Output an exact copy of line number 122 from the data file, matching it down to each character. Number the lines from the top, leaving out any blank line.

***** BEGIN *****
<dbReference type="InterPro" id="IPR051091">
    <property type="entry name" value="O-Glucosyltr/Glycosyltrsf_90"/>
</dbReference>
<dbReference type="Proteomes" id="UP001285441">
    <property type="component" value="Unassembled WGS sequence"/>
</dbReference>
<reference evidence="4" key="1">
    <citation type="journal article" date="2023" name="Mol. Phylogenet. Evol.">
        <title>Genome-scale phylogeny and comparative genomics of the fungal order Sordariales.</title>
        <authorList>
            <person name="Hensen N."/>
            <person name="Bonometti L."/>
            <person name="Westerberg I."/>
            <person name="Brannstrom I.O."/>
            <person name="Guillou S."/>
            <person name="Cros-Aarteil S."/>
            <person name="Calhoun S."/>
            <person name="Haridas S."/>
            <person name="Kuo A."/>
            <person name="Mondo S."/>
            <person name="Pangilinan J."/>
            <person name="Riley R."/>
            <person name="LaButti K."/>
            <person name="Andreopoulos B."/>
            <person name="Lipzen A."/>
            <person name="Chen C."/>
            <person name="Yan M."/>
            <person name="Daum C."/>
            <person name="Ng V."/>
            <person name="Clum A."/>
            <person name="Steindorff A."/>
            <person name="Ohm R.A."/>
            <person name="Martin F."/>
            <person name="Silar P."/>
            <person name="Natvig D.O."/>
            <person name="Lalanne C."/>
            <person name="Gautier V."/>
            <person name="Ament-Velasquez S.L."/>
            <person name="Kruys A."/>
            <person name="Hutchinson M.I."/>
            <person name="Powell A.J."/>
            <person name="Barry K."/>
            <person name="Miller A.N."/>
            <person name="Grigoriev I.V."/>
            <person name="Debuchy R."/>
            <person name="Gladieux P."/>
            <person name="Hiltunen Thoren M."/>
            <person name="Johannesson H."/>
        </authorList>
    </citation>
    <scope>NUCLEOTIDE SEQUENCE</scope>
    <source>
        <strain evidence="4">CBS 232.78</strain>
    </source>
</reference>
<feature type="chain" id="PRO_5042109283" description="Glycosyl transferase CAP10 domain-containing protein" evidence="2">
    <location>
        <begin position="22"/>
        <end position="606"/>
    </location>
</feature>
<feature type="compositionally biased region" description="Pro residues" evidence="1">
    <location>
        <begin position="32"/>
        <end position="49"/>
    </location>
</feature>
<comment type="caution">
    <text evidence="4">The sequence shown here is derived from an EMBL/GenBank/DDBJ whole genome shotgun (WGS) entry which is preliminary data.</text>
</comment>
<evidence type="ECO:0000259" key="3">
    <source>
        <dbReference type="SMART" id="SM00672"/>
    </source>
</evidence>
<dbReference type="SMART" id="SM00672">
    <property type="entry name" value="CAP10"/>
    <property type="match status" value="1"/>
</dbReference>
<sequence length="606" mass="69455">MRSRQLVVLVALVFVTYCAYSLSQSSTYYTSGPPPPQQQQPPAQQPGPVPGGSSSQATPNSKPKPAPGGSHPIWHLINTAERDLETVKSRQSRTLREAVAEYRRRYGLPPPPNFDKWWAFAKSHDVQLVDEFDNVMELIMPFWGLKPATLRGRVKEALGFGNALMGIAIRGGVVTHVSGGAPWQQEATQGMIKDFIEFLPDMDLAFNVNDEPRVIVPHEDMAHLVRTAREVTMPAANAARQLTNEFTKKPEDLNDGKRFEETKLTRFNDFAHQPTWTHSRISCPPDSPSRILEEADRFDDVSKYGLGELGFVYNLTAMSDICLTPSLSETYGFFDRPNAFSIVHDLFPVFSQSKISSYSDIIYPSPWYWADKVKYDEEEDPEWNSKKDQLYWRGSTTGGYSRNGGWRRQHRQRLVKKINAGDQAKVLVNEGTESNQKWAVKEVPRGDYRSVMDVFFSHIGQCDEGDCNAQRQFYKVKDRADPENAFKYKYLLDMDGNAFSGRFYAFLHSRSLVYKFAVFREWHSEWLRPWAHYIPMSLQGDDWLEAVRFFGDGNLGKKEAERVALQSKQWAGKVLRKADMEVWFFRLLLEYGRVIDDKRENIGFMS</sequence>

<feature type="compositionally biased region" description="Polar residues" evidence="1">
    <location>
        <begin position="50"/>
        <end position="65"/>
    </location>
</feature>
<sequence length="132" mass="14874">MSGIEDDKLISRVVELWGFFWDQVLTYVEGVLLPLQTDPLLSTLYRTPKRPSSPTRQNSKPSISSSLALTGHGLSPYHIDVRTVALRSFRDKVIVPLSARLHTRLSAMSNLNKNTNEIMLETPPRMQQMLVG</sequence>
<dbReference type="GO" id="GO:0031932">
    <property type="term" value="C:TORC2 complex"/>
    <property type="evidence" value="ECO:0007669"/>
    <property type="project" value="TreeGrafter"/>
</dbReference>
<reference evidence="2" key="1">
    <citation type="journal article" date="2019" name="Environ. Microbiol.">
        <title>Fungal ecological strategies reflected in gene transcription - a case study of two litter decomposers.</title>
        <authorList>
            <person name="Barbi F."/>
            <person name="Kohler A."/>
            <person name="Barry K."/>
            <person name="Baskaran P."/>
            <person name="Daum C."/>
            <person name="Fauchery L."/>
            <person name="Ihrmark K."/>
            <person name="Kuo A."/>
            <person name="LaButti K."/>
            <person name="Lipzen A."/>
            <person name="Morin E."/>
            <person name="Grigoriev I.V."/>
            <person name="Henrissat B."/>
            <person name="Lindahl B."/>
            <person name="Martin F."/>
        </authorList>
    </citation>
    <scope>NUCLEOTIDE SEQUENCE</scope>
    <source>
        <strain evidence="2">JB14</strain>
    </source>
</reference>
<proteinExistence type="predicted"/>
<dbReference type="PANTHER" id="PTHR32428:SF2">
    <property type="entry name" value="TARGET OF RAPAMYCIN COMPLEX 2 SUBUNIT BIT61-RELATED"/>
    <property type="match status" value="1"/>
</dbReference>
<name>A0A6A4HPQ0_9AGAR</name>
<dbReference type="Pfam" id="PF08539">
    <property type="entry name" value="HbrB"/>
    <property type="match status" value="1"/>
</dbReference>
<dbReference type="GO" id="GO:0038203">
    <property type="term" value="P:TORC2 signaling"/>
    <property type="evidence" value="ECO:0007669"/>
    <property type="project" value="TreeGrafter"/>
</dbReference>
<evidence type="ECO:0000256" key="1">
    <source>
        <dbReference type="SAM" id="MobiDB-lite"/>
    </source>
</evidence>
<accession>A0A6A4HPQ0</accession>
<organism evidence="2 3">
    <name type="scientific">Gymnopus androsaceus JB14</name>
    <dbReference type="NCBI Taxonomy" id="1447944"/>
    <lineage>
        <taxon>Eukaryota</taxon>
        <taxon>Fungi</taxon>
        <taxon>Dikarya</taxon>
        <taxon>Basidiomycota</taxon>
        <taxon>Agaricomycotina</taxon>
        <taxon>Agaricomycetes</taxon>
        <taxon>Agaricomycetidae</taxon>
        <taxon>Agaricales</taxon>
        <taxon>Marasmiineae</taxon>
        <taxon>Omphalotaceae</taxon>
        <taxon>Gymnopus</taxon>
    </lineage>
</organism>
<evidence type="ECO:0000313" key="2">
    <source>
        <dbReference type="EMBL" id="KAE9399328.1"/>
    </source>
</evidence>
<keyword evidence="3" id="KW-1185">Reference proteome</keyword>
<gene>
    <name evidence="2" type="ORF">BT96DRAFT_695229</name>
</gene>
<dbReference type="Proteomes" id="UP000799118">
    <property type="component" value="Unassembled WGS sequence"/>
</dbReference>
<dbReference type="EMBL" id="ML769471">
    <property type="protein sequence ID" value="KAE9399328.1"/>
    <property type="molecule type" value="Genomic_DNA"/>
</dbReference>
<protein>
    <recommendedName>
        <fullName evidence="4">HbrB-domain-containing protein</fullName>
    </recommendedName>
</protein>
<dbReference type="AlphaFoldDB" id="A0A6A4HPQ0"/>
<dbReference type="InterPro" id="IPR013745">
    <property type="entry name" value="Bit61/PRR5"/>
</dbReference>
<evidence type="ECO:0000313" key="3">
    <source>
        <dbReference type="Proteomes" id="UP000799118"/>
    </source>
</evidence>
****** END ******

    <property type="match status" value="1"/>